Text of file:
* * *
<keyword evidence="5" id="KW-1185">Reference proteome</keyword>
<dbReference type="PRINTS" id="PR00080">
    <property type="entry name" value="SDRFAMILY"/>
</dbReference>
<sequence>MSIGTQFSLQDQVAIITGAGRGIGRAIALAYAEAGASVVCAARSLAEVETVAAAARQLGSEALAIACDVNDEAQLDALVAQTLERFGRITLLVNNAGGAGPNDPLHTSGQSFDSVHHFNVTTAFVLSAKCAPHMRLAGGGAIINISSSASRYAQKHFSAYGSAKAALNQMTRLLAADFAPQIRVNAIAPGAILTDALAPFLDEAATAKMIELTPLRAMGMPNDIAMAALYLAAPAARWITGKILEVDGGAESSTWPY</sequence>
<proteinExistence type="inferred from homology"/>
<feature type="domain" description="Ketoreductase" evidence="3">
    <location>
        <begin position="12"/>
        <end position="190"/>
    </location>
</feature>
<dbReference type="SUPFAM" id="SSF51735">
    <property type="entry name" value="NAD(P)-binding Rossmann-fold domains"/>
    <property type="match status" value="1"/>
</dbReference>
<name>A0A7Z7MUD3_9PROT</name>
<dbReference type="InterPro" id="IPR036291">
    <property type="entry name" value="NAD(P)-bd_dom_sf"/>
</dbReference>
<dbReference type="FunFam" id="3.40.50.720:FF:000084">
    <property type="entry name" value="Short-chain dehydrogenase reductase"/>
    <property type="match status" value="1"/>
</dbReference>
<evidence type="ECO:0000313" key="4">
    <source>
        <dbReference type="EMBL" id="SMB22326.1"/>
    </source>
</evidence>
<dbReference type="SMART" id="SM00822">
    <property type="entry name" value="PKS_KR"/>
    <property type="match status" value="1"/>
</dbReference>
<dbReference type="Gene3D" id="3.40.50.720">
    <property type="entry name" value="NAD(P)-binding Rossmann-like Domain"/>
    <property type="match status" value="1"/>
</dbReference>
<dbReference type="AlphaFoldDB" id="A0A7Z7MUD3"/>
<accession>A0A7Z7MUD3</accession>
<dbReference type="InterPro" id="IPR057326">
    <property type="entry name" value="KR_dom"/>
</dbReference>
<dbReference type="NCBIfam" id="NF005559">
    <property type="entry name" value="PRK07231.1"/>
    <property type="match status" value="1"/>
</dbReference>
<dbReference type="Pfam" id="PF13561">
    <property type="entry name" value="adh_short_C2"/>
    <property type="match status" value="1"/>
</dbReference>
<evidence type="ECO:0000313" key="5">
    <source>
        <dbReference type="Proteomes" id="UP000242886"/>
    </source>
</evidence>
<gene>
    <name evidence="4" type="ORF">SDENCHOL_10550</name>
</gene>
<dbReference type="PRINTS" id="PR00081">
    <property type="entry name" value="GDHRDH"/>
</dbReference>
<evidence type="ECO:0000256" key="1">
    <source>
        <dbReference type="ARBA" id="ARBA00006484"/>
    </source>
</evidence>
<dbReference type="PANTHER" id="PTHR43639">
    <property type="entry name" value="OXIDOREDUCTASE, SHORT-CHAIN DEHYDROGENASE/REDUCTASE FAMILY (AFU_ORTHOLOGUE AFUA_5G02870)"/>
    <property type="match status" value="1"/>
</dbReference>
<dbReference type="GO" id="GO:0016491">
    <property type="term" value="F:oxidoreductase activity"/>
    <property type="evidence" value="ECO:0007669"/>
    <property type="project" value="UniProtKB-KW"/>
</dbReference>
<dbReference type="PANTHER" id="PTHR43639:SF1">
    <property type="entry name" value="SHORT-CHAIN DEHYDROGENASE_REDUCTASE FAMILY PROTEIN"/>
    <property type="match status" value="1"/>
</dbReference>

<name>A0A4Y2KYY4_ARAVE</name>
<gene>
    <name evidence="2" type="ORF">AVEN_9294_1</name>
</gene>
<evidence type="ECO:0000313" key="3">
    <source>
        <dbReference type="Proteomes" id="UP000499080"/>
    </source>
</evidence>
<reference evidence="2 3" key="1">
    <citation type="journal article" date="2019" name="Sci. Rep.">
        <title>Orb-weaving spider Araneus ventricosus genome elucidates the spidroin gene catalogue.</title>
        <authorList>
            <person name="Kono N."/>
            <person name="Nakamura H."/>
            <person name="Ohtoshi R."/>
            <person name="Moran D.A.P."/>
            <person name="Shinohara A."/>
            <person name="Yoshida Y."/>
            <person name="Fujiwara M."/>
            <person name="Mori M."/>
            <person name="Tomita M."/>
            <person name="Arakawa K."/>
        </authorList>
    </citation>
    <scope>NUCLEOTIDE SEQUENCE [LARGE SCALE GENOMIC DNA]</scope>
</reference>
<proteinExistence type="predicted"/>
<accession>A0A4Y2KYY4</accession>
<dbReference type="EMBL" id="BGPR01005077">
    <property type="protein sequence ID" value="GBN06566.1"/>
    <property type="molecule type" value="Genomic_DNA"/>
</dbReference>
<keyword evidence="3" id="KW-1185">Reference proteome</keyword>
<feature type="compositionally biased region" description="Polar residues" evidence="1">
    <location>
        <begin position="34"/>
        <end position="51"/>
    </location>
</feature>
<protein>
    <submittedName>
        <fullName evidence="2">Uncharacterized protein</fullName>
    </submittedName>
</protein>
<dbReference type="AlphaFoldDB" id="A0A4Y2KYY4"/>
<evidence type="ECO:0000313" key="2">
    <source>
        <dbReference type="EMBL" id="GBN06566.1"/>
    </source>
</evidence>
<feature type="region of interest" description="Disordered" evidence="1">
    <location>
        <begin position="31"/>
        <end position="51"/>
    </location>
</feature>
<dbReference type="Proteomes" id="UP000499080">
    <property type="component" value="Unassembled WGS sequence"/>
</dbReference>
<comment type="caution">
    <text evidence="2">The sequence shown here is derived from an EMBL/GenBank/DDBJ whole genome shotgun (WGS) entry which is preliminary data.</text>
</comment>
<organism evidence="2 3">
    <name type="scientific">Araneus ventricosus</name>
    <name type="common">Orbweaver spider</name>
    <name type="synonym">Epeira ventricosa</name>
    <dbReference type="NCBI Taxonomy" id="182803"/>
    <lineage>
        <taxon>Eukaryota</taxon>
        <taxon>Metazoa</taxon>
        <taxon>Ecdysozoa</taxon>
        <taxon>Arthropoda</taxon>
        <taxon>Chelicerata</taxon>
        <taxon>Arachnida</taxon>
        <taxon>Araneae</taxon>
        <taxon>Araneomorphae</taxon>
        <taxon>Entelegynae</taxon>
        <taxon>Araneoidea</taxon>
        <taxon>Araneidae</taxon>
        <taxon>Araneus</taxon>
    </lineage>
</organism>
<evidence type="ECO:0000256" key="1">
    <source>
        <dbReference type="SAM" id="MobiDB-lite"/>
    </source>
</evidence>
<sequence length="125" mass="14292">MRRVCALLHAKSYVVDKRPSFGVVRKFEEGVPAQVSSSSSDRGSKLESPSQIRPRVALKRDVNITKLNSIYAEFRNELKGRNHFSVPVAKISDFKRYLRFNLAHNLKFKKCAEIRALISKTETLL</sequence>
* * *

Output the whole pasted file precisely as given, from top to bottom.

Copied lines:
<keyword evidence="5" id="KW-1185">Reference proteome</keyword>
<dbReference type="PRINTS" id="PR00080">
    <property type="entry name" value="SDRFAMILY"/>
</dbReference>
<sequence>MSIGTQFSLQDQVAIITGAGRGIGRAIALAYAEAGASVVCAARSLAEVETVAAAARQLGSEALAIACDVNDEAQLDALVAQTLERFGRITLLVNNAGGAGPNDPLHTSGQSFDSVHHFNVTTAFVLSAKCAPHMRLAGGGAIINISSSASRYAQKHFSAYGSAKAALNQMTRLLAADFAPQIRVNAIAPGAILTDALAPFLDEAATAKMIELTPLRAMGMPNDIAMAALYLAAPAARWITGKILEVDGGAESSTWPY</sequence>
<proteinExistence type="inferred from homology"/>
<feature type="domain" description="Ketoreductase" evidence="3">
    <location>
        <begin position="12"/>
        <end position="190"/>
    </location>
</feature>
<dbReference type="SUPFAM" id="SSF51735">
    <property type="entry name" value="NAD(P)-binding Rossmann-fold domains"/>
    <property type="match status" value="1"/>
</dbReference>
<name>A0A7Z7MUD3_9PROT</name>
<dbReference type="InterPro" id="IPR036291">
    <property type="entry name" value="NAD(P)-bd_dom_sf"/>
</dbReference>
<dbReference type="FunFam" id="3.40.50.720:FF:000084">
    <property type="entry name" value="Short-chain dehydrogenase reductase"/>
    <property type="match status" value="1"/>
</dbReference>
<evidence type="ECO:0000313" key="4">
    <source>
        <dbReference type="EMBL" id="SMB22326.1"/>
    </source>
</evidence>
<dbReference type="SMART" id="SM00822">
    <property type="entry name" value="PKS_KR"/>
    <property type="match status" value="1"/>
</dbReference>
<dbReference type="Gene3D" id="3.40.50.720">
    <property type="entry name" value="NAD(P)-binding Rossmann-like Domain"/>
    <property type="match status" value="1"/>
</dbReference>
<dbReference type="AlphaFoldDB" id="A0A7Z7MUD3"/>
<accession>A0A7Z7MUD3</accession>
<dbReference type="InterPro" id="IPR057326">
    <property type="entry name" value="KR_dom"/>
</dbReference>
<dbReference type="NCBIfam" id="NF005559">
    <property type="entry name" value="PRK07231.1"/>
    <property type="match status" value="1"/>
</dbReference>
<dbReference type="Pfam" id="PF13561">
    <property type="entry name" value="adh_short_C2"/>
    <property type="match status" value="1"/>
</dbReference>
<evidence type="ECO:0000313" key="5">
    <source>
        <dbReference type="Proteomes" id="UP000242886"/>
    </source>
</evidence>
<gene>
    <name evidence="4" type="ORF">SDENCHOL_10550</name>
</gene>
<dbReference type="PRINTS" id="PR00081">
    <property type="entry name" value="GDHRDH"/>
</dbReference>
<evidence type="ECO:0000256" key="1">
    <source>
        <dbReference type="ARBA" id="ARBA00006484"/>
    </source>
</evidence>
<dbReference type="PANTHER" id="PTHR43639">
    <property type="entry name" value="OXIDOREDUCTASE, SHORT-CHAIN DEHYDROGENASE/REDUCTASE FAMILY (AFU_ORTHOLOGUE AFUA_5G02870)"/>
    <property type="match status" value="1"/>
</dbReference>
<dbReference type="GO" id="GO:0016491">
    <property type="term" value="F:oxidoreductase activity"/>
    <property type="evidence" value="ECO:0007669"/>
    <property type="project" value="UniProtKB-KW"/>
</dbReference>
<dbReference type="PANTHER" id="PTHR43639:SF1">
    <property type="entry name" value="SHORT-CHAIN DEHYDROGENASE_REDUCTASE FAMILY PROTEIN"/>
    <property type="match status" value="1"/>
</dbReference>

<name>A0A4Y2KYY4_ARAVE</name>
<gene>
    <name evidence="2" type="ORF">AVEN_9294_1</name>
</gene>
<evidence type="ECO:0000313" key="3">
    <source>
        <dbReference type="Proteomes" id="UP000499080"/>
    </source>
</evidence>
<reference evidence="2 3" key="1">
    <citation type="journal article" date="2019" name="Sci. Rep.">
        <title>Orb-weaving spider Araneus ventricosus genome elucidates the spidroin gene catalogue.</title>
        <authorList>
            <person name="Kono N."/>
            <person name="Nakamura H."/>
            <person name="Ohtoshi R."/>
            <person name="Moran D.A.P."/>
            <person name="Shinohara A."/>
            <person name="Yoshida Y."/>
            <person name="Fujiwara M."/>
            <person name="Mori M."/>
            <person name="Tomita M."/>
            <person name="Arakawa K."/>
        </authorList>
    </citation>
    <scope>NUCLEOTIDE SEQUENCE [LARGE SCALE GENOMIC DNA]</scope>
</reference>
<proteinExistence type="predicted"/>
<accession>A0A4Y2KYY4</accession>
<dbReference type="EMBL" id="BGPR01005077">
    <property type="protein sequence ID" value="GBN06566.1"/>
    <property type="molecule type" value="Genomic_DNA"/>
</dbReference>
<keyword evidence="3" id="KW-1185">Reference proteome</keyword>
<feature type="compositionally biased region" description="Polar residues" evidence="1">
    <location>
        <begin position="34"/>
        <end position="51"/>
    </location>
</feature>
<protein>
    <submittedName>
        <fullName evidence="2">Uncharacterized protein</fullName>
    </submittedName>
</protein>
<dbReference type="AlphaFoldDB" id="A0A4Y2KYY4"/>
<evidence type="ECO:0000313" key="2">
    <source>
        <dbReference type="EMBL" id="GBN06566.1"/>
    </source>
</evidence>
<feature type="region of interest" description="Disordered" evidence="1">
    <location>
        <begin position="31"/>
        <end position="51"/>
    </location>
</feature>
<dbReference type="Proteomes" id="UP000499080">
    <property type="component" value="Unassembled WGS sequence"/>
</dbReference>
<comment type="caution">
    <text evidence="2">The sequence shown here is derived from an EMBL/GenBank/DDBJ whole genome shotgun (WGS) entry which is preliminary data.</text>
</comment>
<organism evidence="2 3">
    <name type="scientific">Araneus ventricosus</name>
    <name type="common">Orbweaver spider</name>
    <name type="synonym">Epeira ventricosa</name>
    <dbReference type="NCBI Taxonomy" id="182803"/>
    <lineage>
        <taxon>Eukaryota</taxon>
        <taxon>Metazoa</taxon>
        <taxon>Ecdysozoa</taxon>
        <taxon>Arthropoda</taxon>
        <taxon>Chelicerata</taxon>
        <taxon>Arachnida</taxon>
        <taxon>Araneae</taxon>
        <taxon>Araneomorphae</taxon>
        <taxon>Entelegynae</taxon>
        <taxon>Araneoidea</taxon>
        <taxon>Araneidae</taxon>
        <taxon>Araneus</taxon>
    </lineage>
</organism>
<evidence type="ECO:0000256" key="1">
    <source>
        <dbReference type="SAM" id="MobiDB-lite"/>
    </source>
</evidence>
<sequence length="125" mass="14292">MRRVCALLHAKSYVVDKRPSFGVVRKFEEGVPAQVSSSSSDRGSKLESPSQIRPRVALKRDVNITKLNSIYAEFRNELKGRNHFSVPVAKISDFKRYLRFNLAHNLKFKKCAEIRALISKTETLL</sequence>